A Week-In-The-Life of Elaine: Runaway Brit

by Nora Dunn on February 27, 2012

Elaine: Runaway BritElaine is an English teacher from the UK who has spent a good chunk of the last 10 years living and teaching abroad. After five months of travelling around South America with her boyfriend, she took a boat from Cartagena to Panama City in order to fly back to Europe (via New York for a quick shopping spree). Please enjoy this week-in-the-life of Elaine as she makes the journey from Columbia onwards!

Day One: Wednesday

 Leaving Cartagena

I am aboard the Stahlratte, a former fishing boat that tours the Caribbean. We left Colombia yesterday to sail to Panama. There are 21 of us aboard and we sleep in a dormitory under the deck, our cabins separated by curtains. Last night the crossing was rough. According to Ludwig, our Captain, it wasn’t bad but to those of us with no experience of the sea it was daunting when waves reaching 4 metres swept up alongside the boat, tossing it around violently. Early this morning two monster waves crashed over the boat and through the hatch above our bed. Completely drenched and thinking that the boat was sinking we jumped up in panic. Up on deck the Captain and crew battled to keep control of the ship.

4.30am – Desperate for the toilet I clamber through the cabin in the dark, climb a ladder, cross the kitchen and find the bathroom. To flush the toilet you pump a handle 15 times; this is no easy task when you can barely sit on the toilet without falling off.

8am – We enjoy a breakfast feast of fresh fruit, bread, ham and cheese, laughing at each other as we try to keep hold of our plates which slide across the table.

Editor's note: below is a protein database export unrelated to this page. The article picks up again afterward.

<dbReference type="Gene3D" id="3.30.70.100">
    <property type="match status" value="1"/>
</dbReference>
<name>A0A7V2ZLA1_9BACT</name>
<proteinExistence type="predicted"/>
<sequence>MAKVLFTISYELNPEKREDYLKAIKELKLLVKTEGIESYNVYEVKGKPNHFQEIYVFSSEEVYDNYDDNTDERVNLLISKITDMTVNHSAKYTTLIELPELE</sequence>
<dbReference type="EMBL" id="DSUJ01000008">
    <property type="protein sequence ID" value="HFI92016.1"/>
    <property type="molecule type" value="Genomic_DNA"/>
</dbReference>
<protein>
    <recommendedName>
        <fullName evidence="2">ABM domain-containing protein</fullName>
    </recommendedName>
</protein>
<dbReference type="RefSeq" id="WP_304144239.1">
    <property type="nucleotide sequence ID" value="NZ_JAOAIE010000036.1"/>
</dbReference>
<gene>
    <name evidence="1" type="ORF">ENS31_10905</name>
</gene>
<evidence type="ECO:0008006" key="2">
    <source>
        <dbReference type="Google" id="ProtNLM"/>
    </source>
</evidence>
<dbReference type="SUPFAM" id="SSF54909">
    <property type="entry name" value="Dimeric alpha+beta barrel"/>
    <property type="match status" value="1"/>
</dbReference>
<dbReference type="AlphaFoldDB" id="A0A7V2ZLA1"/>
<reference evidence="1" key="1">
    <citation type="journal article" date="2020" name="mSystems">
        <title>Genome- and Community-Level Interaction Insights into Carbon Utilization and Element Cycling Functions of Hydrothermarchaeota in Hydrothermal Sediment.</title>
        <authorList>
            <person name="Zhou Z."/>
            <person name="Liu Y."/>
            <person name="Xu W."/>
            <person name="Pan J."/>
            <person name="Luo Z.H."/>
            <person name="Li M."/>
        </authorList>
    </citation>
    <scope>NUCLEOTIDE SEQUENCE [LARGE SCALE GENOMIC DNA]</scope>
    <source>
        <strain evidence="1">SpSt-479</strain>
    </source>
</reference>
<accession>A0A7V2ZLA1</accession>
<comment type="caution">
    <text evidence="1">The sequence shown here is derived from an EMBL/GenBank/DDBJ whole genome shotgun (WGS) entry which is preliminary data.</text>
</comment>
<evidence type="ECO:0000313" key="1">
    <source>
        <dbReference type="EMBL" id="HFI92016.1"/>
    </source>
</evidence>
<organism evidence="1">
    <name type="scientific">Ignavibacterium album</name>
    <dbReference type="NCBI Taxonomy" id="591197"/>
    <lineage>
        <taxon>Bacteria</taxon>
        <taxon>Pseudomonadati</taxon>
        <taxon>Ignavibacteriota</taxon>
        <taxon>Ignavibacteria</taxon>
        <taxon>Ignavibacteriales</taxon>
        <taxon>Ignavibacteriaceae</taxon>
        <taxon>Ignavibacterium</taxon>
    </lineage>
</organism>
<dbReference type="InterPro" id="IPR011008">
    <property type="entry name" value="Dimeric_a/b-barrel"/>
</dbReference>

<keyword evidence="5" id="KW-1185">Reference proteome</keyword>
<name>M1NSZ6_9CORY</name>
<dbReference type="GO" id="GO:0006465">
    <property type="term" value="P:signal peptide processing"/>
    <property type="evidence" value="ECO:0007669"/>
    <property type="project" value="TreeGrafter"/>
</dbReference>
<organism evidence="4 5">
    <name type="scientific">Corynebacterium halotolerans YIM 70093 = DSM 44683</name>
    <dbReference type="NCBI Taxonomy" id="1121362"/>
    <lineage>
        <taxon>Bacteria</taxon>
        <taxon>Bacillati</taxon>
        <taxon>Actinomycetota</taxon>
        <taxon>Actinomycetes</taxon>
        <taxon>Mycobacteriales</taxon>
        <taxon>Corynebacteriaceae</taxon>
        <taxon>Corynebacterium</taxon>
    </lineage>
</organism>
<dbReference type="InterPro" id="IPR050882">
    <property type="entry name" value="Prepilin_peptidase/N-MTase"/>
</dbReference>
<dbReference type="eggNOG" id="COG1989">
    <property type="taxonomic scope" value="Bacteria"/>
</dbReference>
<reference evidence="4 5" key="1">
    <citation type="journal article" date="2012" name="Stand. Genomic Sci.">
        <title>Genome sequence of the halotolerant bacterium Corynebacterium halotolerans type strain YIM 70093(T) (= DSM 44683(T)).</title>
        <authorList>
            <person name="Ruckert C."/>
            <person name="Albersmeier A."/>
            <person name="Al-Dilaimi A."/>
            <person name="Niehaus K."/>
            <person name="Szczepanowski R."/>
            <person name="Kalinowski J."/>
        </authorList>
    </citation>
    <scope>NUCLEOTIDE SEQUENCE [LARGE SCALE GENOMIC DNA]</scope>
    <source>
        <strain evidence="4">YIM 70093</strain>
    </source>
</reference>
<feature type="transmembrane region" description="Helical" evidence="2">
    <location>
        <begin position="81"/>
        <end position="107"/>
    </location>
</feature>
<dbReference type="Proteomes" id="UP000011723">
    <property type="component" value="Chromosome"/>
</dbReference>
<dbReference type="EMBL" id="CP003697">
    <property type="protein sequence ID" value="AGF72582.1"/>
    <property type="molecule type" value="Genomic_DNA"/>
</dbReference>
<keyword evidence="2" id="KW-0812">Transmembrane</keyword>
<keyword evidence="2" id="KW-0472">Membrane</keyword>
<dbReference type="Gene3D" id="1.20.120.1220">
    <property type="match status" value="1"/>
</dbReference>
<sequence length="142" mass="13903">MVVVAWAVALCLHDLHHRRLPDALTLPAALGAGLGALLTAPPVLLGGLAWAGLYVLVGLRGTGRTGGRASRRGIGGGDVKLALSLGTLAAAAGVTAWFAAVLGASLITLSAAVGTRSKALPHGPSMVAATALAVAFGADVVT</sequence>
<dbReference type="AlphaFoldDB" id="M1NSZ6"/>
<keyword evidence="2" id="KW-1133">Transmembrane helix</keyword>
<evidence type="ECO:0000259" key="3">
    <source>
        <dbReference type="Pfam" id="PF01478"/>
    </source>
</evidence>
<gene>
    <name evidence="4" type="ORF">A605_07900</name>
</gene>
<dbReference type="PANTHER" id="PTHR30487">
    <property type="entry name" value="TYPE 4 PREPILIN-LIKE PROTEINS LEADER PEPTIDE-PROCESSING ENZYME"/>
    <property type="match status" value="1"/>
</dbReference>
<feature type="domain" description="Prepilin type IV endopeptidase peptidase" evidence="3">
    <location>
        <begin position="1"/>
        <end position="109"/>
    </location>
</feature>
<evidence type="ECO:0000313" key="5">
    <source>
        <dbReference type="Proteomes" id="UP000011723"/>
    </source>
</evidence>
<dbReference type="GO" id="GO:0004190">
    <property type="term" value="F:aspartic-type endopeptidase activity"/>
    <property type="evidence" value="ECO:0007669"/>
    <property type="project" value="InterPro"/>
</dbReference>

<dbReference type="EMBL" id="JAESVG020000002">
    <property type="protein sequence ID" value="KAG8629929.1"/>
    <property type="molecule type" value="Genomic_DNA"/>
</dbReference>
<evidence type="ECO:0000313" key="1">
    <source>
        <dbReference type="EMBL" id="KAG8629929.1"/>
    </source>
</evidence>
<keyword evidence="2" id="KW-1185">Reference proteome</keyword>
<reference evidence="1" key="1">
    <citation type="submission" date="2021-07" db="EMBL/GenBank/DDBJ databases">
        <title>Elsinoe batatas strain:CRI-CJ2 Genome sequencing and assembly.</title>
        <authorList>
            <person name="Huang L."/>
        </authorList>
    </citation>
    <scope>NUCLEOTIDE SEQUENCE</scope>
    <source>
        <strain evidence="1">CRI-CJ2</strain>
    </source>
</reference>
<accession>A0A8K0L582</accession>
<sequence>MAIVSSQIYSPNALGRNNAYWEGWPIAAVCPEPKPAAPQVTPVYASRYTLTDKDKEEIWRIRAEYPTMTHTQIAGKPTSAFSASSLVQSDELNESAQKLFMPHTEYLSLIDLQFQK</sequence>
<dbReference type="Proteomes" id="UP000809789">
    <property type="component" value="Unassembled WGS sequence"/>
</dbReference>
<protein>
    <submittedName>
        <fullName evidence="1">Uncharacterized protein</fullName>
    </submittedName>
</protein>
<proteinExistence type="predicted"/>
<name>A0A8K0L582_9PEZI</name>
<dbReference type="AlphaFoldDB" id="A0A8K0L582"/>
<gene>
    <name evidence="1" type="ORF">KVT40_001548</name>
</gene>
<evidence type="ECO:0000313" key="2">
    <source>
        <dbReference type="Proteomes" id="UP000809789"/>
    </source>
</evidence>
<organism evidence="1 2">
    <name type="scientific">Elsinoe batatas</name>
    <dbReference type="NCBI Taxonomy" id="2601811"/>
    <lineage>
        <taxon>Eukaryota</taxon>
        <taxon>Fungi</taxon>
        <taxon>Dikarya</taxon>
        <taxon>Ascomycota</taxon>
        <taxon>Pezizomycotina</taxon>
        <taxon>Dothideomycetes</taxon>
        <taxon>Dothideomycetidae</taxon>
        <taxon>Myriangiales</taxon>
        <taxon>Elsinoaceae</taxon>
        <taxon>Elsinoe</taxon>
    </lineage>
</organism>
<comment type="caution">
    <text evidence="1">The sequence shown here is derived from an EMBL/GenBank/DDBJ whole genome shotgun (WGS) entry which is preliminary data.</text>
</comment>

2pm – We have been sailing straight for about 26 hours now and the sea is still rough. Along the way we have seen flying fish flitting between the swells of the monstrous waves. Now we approach idyllic tropical islands and dolphins play alongside the boat. Soon we will be able to drop anchor and visit the islands.

4pm – We have arrived at a tiny island covered with palm trees. The San Blas is an autonomous region inhabited by the Kuna. The Kuna cleared the mangrove trees and replaced them with coconut plantations which create the postcard scenes of palm tree fringed beaches that we have been sailing through. Ludwig warns us not to take the coconuts as the punishment for this is a fine and imprisonment. Sadly, there’ll be no coconut with our rum today.

San Blas island

6pm – We have been swimming and sunbathing in paradise for a few hours and now the crew are preparing an almighty BBQ for us to enjoy on the beach. We each make our own skewers and place them over the hot coals. We eat them as the sun goes down and then enjoy homemade rum punch. We sit around the fire late into the night and then head back to the boat to sleep.

Day Two: Thursday

1pm – Last night the sea was still and we slept soundly. We sit around the large table on the top deck to eat breakfast. I have never eaten breakfast with such a wonderful view before. Afterwards we go swimming, snorkelling or sunbathing. Some of the boys have been on the rope swing but the only girl brave enough to try is Lily, the daring Scot. Some attempt the crow’s nest but nobody makes it into the basket. I float around in the water filming the action on the waterproof camera. Lunch is salad and the most delicious garlic bread I have ever eaten. This afternoon we will do more swimming, snorkelling and sunbathing. It’s a hard life!